# Deep Down Rabbit Hole #2

*Why is Asteria’s Impermanent Loss Hedger supported by two cutting-edge quantitative models — is the best solution for hedging Impermanent loss?*

In the current AMM landscape, solutions that help mitigate impermanent loss mainly consist of token compensation, which often impairs long-term token holders’ interest, making it difficult to provide IL protection for all pools.

In today’s blog, we will try to analyze certain parameters/solutions, including increasing slippage, dynamic fees, or even oracle can help address the age-old problem of impermanent loss.

As we go through these analyses, it will become increasingly apparent why Asteria’s impermanent loss Hedger engineered on the European option portfolio and reinforced by two novel quantitative models is the best solution to the impermanent loss.

# Analysis #1 — Are oracles solely effective in reducing Impermanent loss?

The key reason behind impermanent loss is the fact that AMM pools are obliged to sell low and buy at a higher price to continue to supply liquidity whenever a price movement occurs. Can oracles be tasked with selling high and buying low?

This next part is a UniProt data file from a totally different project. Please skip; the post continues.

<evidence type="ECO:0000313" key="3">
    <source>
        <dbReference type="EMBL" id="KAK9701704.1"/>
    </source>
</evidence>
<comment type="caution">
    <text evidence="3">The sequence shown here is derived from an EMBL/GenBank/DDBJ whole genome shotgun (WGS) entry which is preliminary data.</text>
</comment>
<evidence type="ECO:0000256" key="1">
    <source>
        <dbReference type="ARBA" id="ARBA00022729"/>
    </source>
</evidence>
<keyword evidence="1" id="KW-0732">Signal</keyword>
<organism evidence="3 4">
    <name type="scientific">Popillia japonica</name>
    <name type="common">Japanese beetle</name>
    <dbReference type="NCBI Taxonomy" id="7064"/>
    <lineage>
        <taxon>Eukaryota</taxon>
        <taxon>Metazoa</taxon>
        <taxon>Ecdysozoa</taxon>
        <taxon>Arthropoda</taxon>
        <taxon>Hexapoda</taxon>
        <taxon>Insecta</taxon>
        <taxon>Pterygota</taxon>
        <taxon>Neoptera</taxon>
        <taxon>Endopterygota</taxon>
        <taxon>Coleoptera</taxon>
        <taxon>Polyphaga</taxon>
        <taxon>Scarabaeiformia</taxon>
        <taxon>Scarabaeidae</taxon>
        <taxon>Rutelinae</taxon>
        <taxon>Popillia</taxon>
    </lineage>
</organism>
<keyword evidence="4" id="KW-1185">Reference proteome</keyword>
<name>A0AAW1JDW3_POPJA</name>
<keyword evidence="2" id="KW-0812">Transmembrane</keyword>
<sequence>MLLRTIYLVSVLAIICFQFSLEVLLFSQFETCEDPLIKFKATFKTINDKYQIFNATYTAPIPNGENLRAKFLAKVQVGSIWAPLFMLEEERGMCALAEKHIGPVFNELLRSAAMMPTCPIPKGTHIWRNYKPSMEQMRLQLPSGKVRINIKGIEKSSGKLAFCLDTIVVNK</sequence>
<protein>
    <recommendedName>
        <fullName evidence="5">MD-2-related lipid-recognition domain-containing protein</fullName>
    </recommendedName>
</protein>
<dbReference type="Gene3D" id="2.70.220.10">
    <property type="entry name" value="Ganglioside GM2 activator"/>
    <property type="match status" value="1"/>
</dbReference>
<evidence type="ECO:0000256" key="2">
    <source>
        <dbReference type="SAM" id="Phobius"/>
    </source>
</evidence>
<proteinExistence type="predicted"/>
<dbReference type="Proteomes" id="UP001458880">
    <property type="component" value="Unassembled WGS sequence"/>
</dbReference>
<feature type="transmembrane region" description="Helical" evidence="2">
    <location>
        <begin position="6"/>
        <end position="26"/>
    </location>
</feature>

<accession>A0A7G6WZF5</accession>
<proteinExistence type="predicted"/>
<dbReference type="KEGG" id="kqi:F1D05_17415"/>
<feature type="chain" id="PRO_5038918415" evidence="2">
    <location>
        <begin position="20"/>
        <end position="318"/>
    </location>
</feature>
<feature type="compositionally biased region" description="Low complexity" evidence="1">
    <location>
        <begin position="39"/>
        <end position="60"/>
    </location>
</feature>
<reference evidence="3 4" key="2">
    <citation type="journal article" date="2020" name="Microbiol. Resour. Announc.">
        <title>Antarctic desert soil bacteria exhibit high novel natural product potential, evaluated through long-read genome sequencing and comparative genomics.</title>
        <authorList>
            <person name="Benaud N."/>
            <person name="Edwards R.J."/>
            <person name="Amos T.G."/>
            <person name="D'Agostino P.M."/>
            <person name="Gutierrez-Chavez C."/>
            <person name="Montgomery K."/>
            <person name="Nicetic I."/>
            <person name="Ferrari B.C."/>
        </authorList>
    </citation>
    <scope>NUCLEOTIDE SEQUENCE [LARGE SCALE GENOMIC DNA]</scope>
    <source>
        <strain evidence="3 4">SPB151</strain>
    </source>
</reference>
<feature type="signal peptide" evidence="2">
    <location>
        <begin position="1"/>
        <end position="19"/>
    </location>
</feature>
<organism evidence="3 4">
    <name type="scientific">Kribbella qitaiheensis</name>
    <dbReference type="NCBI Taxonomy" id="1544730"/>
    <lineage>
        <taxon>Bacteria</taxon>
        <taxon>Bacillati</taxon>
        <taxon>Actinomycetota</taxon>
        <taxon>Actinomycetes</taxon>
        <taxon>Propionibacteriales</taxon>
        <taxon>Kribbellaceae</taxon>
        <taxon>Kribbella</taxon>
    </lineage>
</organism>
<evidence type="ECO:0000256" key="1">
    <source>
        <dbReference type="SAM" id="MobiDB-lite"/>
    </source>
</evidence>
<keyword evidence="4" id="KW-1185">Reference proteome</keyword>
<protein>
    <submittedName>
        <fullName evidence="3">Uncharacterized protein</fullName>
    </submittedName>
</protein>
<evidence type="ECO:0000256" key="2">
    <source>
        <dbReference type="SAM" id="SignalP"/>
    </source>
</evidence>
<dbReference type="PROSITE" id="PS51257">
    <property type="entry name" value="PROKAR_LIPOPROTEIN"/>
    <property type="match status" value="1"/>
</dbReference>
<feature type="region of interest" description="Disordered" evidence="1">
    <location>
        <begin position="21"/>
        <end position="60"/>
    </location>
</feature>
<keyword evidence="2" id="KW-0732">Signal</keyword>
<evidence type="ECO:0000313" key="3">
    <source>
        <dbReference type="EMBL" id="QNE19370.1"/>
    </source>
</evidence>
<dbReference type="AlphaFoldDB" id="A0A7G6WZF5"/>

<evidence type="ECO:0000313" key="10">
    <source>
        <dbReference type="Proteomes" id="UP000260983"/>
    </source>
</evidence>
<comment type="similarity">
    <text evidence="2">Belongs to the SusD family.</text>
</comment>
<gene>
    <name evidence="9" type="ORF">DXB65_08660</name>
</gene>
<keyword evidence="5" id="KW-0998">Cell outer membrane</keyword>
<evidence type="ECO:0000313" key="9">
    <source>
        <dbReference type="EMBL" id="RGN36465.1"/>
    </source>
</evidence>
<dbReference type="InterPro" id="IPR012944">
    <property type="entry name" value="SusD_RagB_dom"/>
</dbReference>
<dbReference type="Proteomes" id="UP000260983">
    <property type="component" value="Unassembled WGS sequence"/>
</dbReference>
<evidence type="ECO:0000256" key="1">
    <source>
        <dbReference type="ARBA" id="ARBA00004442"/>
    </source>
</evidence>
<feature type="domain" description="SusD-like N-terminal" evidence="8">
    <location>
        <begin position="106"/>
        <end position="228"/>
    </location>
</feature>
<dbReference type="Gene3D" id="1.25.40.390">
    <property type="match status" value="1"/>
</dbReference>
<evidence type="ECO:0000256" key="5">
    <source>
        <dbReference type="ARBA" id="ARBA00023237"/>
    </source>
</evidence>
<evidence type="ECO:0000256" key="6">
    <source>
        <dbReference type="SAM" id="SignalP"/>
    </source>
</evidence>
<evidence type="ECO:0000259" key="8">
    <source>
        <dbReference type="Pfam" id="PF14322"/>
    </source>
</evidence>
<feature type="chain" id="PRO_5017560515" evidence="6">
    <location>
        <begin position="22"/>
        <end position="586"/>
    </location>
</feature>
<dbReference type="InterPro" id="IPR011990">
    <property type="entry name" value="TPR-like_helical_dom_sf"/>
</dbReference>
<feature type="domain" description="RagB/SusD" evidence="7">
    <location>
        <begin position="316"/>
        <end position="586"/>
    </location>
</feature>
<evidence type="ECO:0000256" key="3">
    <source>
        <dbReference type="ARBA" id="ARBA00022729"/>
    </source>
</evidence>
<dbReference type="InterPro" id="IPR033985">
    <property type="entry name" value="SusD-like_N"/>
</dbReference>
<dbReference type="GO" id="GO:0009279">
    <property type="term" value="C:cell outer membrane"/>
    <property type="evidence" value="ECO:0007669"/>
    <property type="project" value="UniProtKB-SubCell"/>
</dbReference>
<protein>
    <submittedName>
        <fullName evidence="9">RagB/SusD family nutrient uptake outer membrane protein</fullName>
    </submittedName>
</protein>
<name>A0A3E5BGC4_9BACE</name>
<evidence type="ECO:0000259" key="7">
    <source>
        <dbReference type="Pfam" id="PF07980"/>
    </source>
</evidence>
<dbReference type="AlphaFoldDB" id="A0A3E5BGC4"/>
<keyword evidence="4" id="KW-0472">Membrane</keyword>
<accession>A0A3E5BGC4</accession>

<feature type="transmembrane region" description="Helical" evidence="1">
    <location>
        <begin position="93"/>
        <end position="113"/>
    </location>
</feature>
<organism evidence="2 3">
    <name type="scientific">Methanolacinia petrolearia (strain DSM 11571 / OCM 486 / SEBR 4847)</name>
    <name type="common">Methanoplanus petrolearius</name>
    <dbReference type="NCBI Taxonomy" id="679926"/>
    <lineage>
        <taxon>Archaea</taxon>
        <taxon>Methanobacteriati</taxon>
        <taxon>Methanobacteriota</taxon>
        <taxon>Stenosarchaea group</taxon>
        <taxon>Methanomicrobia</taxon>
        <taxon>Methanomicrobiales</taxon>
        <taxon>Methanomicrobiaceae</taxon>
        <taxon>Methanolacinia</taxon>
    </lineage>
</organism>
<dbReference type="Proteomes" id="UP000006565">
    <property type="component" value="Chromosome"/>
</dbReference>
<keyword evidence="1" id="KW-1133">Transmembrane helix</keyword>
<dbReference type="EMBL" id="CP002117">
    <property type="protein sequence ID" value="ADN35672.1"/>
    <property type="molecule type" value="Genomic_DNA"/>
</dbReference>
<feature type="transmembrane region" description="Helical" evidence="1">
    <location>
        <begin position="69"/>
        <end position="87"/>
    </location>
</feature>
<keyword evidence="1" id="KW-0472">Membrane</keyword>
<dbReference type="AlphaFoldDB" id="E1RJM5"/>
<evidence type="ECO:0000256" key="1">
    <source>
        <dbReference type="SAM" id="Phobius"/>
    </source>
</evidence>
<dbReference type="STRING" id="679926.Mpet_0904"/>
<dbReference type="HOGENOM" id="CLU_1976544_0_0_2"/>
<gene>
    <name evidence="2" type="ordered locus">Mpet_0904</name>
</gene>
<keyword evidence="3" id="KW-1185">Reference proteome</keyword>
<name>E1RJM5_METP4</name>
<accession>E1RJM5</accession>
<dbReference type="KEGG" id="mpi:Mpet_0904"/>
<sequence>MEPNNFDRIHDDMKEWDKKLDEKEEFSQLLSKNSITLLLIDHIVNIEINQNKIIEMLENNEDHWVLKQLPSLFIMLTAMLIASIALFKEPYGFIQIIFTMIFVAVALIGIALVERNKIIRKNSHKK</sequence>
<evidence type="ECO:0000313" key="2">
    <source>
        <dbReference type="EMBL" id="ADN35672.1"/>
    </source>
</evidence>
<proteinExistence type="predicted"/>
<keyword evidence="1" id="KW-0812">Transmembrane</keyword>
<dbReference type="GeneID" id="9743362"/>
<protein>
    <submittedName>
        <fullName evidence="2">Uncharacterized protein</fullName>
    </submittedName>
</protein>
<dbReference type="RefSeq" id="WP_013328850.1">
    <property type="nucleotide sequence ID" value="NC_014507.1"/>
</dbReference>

It is imperative to note that oracles are not a prediction tool and any oracles are usually feedback on the historical prices of an asset. A casual relationship between the upcoming/future market trends and the oracle itself does not exist.

An oracle’s pricing is mainly derived from CEXs and traders, and this pricing moves much faster than constant product market-making-based AMMs. An oracle cannot predict/forecast the future market, and hence it cannot sell high and buy low.

**❌ Conclusion: **To that end, an oracle cannot solely reduce impermanent loss.

However, an oracle integration coupled with intelligent risk management and a specialized options pricing model can certainly be a very potent solution to IL, as already seen from years of Backtesting of Asteria’s Impermanent loss hedger.

# Analysis #2 — Can dynamically adjusting token weight reduce impermanent loss?

In theory, dampening impermanent loss by dynamically adjusting token weight was first put forward by Bancor. However, at a later stage, Bancor dropped this solution only to provide impermanent loss compensation by inflating their token supply.